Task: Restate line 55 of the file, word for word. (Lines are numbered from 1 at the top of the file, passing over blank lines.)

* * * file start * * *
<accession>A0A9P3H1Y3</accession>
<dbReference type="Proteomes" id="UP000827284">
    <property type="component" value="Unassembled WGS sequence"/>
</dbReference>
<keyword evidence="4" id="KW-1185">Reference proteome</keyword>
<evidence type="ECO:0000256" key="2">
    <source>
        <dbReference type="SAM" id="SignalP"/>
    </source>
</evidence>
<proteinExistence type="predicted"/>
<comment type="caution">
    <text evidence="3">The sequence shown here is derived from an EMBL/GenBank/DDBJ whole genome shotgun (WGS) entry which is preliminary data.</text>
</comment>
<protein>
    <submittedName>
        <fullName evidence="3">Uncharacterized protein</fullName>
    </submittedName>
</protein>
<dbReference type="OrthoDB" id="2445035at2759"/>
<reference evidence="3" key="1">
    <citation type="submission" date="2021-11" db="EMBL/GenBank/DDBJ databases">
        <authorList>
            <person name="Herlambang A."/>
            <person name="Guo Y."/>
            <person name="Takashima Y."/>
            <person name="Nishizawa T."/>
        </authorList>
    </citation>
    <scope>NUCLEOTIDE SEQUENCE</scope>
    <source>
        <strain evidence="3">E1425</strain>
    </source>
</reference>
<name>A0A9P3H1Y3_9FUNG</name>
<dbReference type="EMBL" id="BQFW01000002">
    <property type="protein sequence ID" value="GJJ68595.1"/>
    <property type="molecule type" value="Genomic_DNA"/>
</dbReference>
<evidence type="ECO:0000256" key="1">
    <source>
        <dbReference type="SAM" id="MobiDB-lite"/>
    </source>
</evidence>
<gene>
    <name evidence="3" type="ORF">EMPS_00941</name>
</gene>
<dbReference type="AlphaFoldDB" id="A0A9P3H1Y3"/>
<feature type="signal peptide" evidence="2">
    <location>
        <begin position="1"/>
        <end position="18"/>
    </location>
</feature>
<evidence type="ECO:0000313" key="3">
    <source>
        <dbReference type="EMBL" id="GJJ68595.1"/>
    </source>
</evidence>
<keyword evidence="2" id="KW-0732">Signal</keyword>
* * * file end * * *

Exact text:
<evidence type="ECO:0000313" key="3">